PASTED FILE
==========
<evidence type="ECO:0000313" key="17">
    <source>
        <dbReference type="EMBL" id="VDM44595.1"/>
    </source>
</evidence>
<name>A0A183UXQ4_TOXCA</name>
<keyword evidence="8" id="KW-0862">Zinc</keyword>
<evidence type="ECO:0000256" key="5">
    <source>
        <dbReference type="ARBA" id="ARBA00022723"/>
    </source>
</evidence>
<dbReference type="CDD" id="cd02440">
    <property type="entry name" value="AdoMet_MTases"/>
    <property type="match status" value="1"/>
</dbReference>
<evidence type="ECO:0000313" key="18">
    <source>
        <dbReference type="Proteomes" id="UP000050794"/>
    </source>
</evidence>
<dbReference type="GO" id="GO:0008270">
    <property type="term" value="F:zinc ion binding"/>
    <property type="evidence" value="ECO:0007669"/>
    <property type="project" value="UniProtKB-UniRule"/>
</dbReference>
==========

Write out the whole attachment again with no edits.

<evidence type="ECO:0000313" key="17">
    <source>
        <dbReference type="EMBL" id="VDM44595.1"/>
    </source>
</evidence>
<name>A0A183UXQ4_TOXCA</name>
<keyword evidence="8" id="KW-0862">Zinc</keyword>
<evidence type="ECO:0000256" key="5">
    <source>
        <dbReference type="ARBA" id="ARBA00022723"/>
    </source>
</evidence>
<dbReference type="CDD" id="cd02440">
    <property type="entry name" value="AdoMet_MTases"/>
    <property type="match status" value="1"/>
</dbReference>
<evidence type="ECO:0000313" key="18">
    <source>
        <dbReference type="Proteomes" id="UP000050794"/>
    </source>
</evidence>
<dbReference type="GO" id="GO:0008270">
    <property type="term" value="F:zinc ion binding"/>
    <property type="evidence" value="ECO:0007669"/>
    <property type="project" value="UniProtKB-UniRule"/>
</dbReference>